Above all else, his films always look beautifully crafted so there’s certainly a lot that he can add to the somewhat average story, as a highly stylised setting could really vamp the story up. With music by Trent Reznor and Atticus Ross, as well, this adaptation sounds more and more promising the more that I read about it.
Wright’s films are also always incredibly well cast, and there’s no change with this upcoming one.
Amy Adams is set to lead the film as Anna Fox. She’s an incredibly versatile actor, giving amazing performances in 2016’s Arrival, 2016’s Nocturnal Animals, 2013’s American Hustle, and even as Louis Lane in the DC Extended Universe. She also recently led the TV adaptation of Gillian Flynn’s Sharp Objects which she did an amazing job in. Her performances are always impressive and I have no doubt that she’s going to play Anna’s untrustworthy, alcoholic, messed-up but sympathetic character with great depth.
Gary Oldman is set to play Alistair Russell, with Julianne Moore as his wife, Jane Russell, and Fred Hechinger as their son, Ethan. I love Oldman and he has already proven to work well with Wright so this is perfect casting for me. Alistair is quite a brutish character, however, so it will be interesting to see a less charming side to Oldman. Moore is also brilliantly cast as Jane is a difficult character to read, so I think she will create a great sense of mystery around her.
Anthony Mackie is then set to play Anna’s estranged husband, Ed, and Mariah Bozeman as their daughter, Olivia. I think casting Mackie is a great choice for Ed. He isn’t particularly described very well but he comes across as a very understanding character, and after Mackie’s recent performance in the Black Mirror episode, Striking Vipers, I think he will suit the character really well.
Wyatt Russell will play her lodger, David. I haven’t like any of Russell’s characters so far, known for the less mainstream films including Table 19, Ingrid Goes West, and Everybody Wants Some!!, which is usually because he comes across as quite sleazy. However, I think he quite suits the role of David, although I don’t think it will be a role that will make me like him anymore.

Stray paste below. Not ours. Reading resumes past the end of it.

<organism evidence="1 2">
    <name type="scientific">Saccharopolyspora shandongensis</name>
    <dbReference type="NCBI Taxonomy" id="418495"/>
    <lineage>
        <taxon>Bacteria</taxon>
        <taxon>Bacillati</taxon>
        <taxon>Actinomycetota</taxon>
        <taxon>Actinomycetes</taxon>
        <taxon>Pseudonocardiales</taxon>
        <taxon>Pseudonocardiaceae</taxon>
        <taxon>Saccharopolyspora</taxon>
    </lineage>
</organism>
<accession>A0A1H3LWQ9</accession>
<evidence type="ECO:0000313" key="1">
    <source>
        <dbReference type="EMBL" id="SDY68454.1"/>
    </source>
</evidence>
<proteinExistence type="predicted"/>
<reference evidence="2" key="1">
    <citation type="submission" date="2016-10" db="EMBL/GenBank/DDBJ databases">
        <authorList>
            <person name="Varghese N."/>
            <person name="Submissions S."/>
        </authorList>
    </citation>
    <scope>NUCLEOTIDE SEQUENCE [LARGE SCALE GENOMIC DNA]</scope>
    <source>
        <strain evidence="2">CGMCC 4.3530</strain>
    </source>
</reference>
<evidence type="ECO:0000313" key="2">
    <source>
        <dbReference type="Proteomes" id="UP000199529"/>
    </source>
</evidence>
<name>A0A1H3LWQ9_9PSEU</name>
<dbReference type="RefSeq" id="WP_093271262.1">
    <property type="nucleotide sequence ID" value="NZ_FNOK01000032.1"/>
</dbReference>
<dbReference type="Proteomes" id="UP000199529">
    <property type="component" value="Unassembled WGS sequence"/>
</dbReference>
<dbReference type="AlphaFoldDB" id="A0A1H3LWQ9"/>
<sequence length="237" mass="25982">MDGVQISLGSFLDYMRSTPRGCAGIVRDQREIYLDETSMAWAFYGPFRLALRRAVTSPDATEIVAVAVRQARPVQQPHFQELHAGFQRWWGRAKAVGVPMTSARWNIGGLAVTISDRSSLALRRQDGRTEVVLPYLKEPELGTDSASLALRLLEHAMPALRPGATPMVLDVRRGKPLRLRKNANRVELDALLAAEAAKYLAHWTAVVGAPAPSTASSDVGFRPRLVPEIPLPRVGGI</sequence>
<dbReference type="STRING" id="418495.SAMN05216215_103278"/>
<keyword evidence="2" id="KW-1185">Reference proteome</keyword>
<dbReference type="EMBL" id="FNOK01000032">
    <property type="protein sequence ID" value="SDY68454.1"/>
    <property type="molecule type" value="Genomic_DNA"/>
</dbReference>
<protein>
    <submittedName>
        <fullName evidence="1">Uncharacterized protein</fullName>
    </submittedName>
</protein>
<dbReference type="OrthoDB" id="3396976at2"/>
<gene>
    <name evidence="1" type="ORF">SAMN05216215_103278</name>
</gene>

As for the rest of the cast, Liza Colón-Zayas is set to play Bina, Brian Tyree Henry as Detective Little, and Jeanine Serralles as Detective Norelli.
Although the film was set to be released in 2019, it’s currently still in post-production as there were some issues with the third act of the film, as the test audience gave negative comments saying that they found the plot confusing. Hopefully, these issues have now been resolved because this could be a really great adaptation if the story and different emotions are handled correctly.
Although there is a great cast involved and one of my favourite directors behind this adaptation, I’ve still been worried about how the story is going to work on-screen and whether I would be bothered to see it at the cinema or not. The new trailer, however, has completely removed all of my doubts.
Whilst I didn’t enjoy the thriller side of the book so much, it is this side of the story that the trailer focuses on and it looks absolutely great. With elements of horror involving the torturous figure that is seemingly stalking Anna, the trailer focuses on the central plot of who’s toying with Anna’s mind and it looks really intense. My main worry was that it would look generic and quickly be thrown into the pile of female-led thrillers/book adaptations that don’t have a lot to be excited by, by there’s a lot about the trailer and adaptation that stands out.
What the trailer doesn’t show is anything to do with Anna’s husband and daughter, which is just important to the story. I suppose they don’t want to give away too much, but I would have liked a glimpse at Anthony Mackie at least. So, I still don’t know how well they will balance the two stories against each other, but I’m very excited by the look of it, nonetheless.
The Woman In The Window is set to be released in cinemas on 15th May 2020, which you can watch the trailer for below: